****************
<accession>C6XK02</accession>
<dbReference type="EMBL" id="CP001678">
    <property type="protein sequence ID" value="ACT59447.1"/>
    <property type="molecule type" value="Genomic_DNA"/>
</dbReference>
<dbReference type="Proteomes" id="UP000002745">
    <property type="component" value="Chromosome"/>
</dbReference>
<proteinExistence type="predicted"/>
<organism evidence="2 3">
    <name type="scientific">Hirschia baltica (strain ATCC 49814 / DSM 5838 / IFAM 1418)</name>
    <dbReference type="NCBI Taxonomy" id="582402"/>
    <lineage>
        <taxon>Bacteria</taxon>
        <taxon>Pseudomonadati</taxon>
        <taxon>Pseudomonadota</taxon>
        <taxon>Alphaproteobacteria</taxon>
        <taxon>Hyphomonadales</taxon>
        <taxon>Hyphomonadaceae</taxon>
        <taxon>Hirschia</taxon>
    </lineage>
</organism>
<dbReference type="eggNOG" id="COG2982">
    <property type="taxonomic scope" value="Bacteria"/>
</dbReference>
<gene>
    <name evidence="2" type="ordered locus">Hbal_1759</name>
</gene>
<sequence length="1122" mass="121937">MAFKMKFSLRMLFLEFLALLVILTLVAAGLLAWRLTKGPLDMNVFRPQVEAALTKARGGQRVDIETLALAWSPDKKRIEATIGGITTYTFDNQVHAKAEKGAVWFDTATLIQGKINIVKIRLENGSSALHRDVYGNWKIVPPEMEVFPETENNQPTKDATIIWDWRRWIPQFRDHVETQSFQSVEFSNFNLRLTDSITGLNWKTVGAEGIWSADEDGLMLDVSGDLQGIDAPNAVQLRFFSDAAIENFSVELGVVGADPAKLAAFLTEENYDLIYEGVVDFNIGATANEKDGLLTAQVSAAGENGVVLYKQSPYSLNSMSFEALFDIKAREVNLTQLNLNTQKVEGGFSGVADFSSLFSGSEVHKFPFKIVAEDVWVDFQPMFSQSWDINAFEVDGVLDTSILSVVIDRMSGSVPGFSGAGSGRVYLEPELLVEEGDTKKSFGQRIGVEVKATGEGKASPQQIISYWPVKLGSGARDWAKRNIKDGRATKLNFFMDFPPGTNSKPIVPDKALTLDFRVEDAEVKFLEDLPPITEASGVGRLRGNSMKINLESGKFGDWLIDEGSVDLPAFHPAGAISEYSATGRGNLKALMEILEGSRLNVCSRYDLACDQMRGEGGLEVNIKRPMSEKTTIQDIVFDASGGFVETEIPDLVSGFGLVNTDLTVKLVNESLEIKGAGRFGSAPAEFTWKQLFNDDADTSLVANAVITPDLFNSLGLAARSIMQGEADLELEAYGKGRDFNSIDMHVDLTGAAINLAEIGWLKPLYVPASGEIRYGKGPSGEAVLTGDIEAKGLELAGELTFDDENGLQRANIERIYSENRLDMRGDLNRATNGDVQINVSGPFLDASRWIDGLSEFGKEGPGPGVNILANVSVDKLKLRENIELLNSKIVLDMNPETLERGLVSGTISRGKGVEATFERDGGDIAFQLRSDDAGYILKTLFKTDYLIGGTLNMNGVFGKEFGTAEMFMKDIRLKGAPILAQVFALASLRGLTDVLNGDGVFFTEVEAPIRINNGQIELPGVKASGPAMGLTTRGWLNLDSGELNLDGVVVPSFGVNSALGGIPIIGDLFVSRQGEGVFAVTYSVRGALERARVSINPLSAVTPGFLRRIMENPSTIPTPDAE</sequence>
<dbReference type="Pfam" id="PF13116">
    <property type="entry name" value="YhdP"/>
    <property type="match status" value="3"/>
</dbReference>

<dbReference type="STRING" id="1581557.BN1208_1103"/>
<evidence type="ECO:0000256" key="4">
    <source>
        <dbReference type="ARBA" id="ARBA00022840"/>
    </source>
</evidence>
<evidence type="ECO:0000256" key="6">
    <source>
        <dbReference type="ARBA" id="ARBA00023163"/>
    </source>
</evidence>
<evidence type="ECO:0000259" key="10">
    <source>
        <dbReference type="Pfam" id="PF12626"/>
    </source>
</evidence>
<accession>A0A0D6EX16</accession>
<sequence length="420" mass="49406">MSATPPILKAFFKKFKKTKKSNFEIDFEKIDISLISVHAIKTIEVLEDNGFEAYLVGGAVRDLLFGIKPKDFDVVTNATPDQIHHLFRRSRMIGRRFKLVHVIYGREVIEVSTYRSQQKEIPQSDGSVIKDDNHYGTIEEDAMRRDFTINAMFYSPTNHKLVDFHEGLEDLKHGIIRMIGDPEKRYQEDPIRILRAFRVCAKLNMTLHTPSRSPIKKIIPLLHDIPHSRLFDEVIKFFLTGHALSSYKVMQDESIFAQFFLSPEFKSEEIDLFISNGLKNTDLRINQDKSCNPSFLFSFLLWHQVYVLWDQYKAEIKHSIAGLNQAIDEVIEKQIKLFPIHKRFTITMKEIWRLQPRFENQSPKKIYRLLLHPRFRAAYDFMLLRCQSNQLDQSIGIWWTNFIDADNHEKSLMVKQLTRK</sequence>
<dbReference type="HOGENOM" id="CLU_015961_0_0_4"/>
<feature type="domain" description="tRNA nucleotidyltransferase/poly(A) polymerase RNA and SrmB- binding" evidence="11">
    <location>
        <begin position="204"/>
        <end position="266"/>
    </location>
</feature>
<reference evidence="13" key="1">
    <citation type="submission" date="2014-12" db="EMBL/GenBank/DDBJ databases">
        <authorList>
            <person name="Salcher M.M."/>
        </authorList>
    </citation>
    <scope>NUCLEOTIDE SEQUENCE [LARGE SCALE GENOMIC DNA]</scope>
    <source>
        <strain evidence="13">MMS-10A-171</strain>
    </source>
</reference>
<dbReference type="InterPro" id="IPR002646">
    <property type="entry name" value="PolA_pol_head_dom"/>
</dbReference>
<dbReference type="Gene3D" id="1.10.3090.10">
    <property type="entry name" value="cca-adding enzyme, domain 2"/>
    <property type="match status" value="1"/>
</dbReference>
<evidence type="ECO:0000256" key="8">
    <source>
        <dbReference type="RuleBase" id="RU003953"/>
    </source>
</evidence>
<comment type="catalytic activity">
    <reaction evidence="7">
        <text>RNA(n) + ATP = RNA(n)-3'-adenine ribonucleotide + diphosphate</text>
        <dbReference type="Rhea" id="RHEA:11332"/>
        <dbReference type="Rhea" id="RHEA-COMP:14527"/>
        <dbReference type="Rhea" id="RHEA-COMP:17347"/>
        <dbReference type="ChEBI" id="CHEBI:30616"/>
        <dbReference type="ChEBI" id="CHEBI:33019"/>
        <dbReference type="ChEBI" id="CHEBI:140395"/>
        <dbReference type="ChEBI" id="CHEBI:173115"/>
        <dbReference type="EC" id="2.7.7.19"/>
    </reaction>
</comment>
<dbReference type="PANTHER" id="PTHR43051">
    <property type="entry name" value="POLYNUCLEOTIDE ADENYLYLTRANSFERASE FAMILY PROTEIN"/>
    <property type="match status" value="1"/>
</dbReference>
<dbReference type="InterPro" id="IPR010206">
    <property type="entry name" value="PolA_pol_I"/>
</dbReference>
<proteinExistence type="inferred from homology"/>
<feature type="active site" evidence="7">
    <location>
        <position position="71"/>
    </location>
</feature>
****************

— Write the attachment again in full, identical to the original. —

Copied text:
<accession>C6XK02</accession>
<dbReference type="EMBL" id="CP001678">
    <property type="protein sequence ID" value="ACT59447.1"/>
    <property type="molecule type" value="Genomic_DNA"/>
</dbReference>
<dbReference type="Proteomes" id="UP000002745">
    <property type="component" value="Chromosome"/>
</dbReference>
<proteinExistence type="predicted"/>
<organism evidence="2 3">
    <name type="scientific">Hirschia baltica (strain ATCC 49814 / DSM 5838 / IFAM 1418)</name>
    <dbReference type="NCBI Taxonomy" id="582402"/>
    <lineage>
        <taxon>Bacteria</taxon>
        <taxon>Pseudomonadati</taxon>
        <taxon>Pseudomonadota</taxon>
        <taxon>Alphaproteobacteria</taxon>
        <taxon>Hyphomonadales</taxon>
        <taxon>Hyphomonadaceae</taxon>
        <taxon>Hirschia</taxon>
    </lineage>
</organism>
<dbReference type="eggNOG" id="COG2982">
    <property type="taxonomic scope" value="Bacteria"/>
</dbReference>
<gene>
    <name evidence="2" type="ordered locus">Hbal_1759</name>
</gene>
<sequence length="1122" mass="121937">MAFKMKFSLRMLFLEFLALLVILTLVAAGLLAWRLTKGPLDMNVFRPQVEAALTKARGGQRVDIETLALAWSPDKKRIEATIGGITTYTFDNQVHAKAEKGAVWFDTATLIQGKINIVKIRLENGSSALHRDVYGNWKIVPPEMEVFPETENNQPTKDATIIWDWRRWIPQFRDHVETQSFQSVEFSNFNLRLTDSITGLNWKTVGAEGIWSADEDGLMLDVSGDLQGIDAPNAVQLRFFSDAAIENFSVELGVVGADPAKLAAFLTEENYDLIYEGVVDFNIGATANEKDGLLTAQVSAAGENGVVLYKQSPYSLNSMSFEALFDIKAREVNLTQLNLNTQKVEGGFSGVADFSSLFSGSEVHKFPFKIVAEDVWVDFQPMFSQSWDINAFEVDGVLDTSILSVVIDRMSGSVPGFSGAGSGRVYLEPELLVEEGDTKKSFGQRIGVEVKATGEGKASPQQIISYWPVKLGSGARDWAKRNIKDGRATKLNFFMDFPPGTNSKPIVPDKALTLDFRVEDAEVKFLEDLPPITEASGVGRLRGNSMKINLESGKFGDWLIDEGSVDLPAFHPAGAISEYSATGRGNLKALMEILEGSRLNVCSRYDLACDQMRGEGGLEVNIKRPMSEKTTIQDIVFDASGGFVETEIPDLVSGFGLVNTDLTVKLVNESLEIKGAGRFGSAPAEFTWKQLFNDDADTSLVANAVITPDLFNSLGLAARSIMQGEADLELEAYGKGRDFNSIDMHVDLTGAAINLAEIGWLKPLYVPASGEIRYGKGPSGEAVLTGDIEAKGLELAGELTFDDENGLQRANIERIYSENRLDMRGDLNRATNGDVQINVSGPFLDASRWIDGLSEFGKEGPGPGVNILANVSVDKLKLRENIELLNSKIVLDMNPETLERGLVSGTISRGKGVEATFERDGGDIAFQLRSDDAGYILKTLFKTDYLIGGTLNMNGVFGKEFGTAEMFMKDIRLKGAPILAQVFALASLRGLTDVLNGDGVFFTEVEAPIRINNGQIELPGVKASGPAMGLTTRGWLNLDSGELNLDGVVVPSFGVNSALGGIPIIGDLFVSRQGEGVFAVTYSVRGALERARVSINPLSAVTPGFLRRIMENPSTIPTPDAE</sequence>
<dbReference type="Pfam" id="PF13116">
    <property type="entry name" value="YhdP"/>
    <property type="match status" value="3"/>
</dbReference>

<dbReference type="STRING" id="1581557.BN1208_1103"/>
<evidence type="ECO:0000256" key="4">
    <source>
        <dbReference type="ARBA" id="ARBA00022840"/>
    </source>
</evidence>
<evidence type="ECO:0000256" key="6">
    <source>
        <dbReference type="ARBA" id="ARBA00023163"/>
    </source>
</evidence>
<evidence type="ECO:0000259" key="10">
    <source>
        <dbReference type="Pfam" id="PF12626"/>
    </source>
</evidence>
<accession>A0A0D6EX16</accession>
<sequence length="420" mass="49406">MSATPPILKAFFKKFKKTKKSNFEIDFEKIDISLISVHAIKTIEVLEDNGFEAYLVGGAVRDLLFGIKPKDFDVVTNATPDQIHHLFRRSRMIGRRFKLVHVIYGREVIEVSTYRSQQKEIPQSDGSVIKDDNHYGTIEEDAMRRDFTINAMFYSPTNHKLVDFHEGLEDLKHGIIRMIGDPEKRYQEDPIRILRAFRVCAKLNMTLHTPSRSPIKKIIPLLHDIPHSRLFDEVIKFFLTGHALSSYKVMQDESIFAQFFLSPEFKSEEIDLFISNGLKNTDLRINQDKSCNPSFLFSFLLWHQVYVLWDQYKAEIKHSIAGLNQAIDEVIEKQIKLFPIHKRFTITMKEIWRLQPRFENQSPKKIYRLLLHPRFRAAYDFMLLRCQSNQLDQSIGIWWTNFIDADNHEKSLMVKQLTRK</sequence>
<dbReference type="HOGENOM" id="CLU_015961_0_0_4"/>
<feature type="domain" description="tRNA nucleotidyltransferase/poly(A) polymerase RNA and SrmB- binding" evidence="11">
    <location>
        <begin position="204"/>
        <end position="266"/>
    </location>
</feature>
<reference evidence="13" key="1">
    <citation type="submission" date="2014-12" db="EMBL/GenBank/DDBJ databases">
        <authorList>
            <person name="Salcher M.M."/>
        </authorList>
    </citation>
    <scope>NUCLEOTIDE SEQUENCE [LARGE SCALE GENOMIC DNA]</scope>
    <source>
        <strain evidence="13">MMS-10A-171</strain>
    </source>
</reference>
<dbReference type="InterPro" id="IPR002646">
    <property type="entry name" value="PolA_pol_head_dom"/>
</dbReference>
<dbReference type="Gene3D" id="1.10.3090.10">
    <property type="entry name" value="cca-adding enzyme, domain 2"/>
    <property type="match status" value="1"/>
</dbReference>
<evidence type="ECO:0000256" key="8">
    <source>
        <dbReference type="RuleBase" id="RU003953"/>
    </source>
</evidence>
<comment type="catalytic activity">
    <reaction evidence="7">
        <text>RNA(n) + ATP = RNA(n)-3'-adenine ribonucleotide + diphosphate</text>
        <dbReference type="Rhea" id="RHEA:11332"/>
        <dbReference type="Rhea" id="RHEA-COMP:14527"/>
        <dbReference type="Rhea" id="RHEA-COMP:17347"/>
        <dbReference type="ChEBI" id="CHEBI:30616"/>
        <dbReference type="ChEBI" id="CHEBI:33019"/>
        <dbReference type="ChEBI" id="CHEBI:140395"/>
        <dbReference type="ChEBI" id="CHEBI:173115"/>
        <dbReference type="EC" id="2.7.7.19"/>
    </reaction>
</comment>
<dbReference type="PANTHER" id="PTHR43051">
    <property type="entry name" value="POLYNUCLEOTIDE ADENYLYLTRANSFERASE FAMILY PROTEIN"/>
    <property type="match status" value="1"/>
</dbReference>
<dbReference type="InterPro" id="IPR010206">
    <property type="entry name" value="PolA_pol_I"/>
</dbReference>
<proteinExistence type="inferred from homology"/>
<feature type="active site" evidence="7">
    <location>
        <position position="71"/>
    </location>
</feature>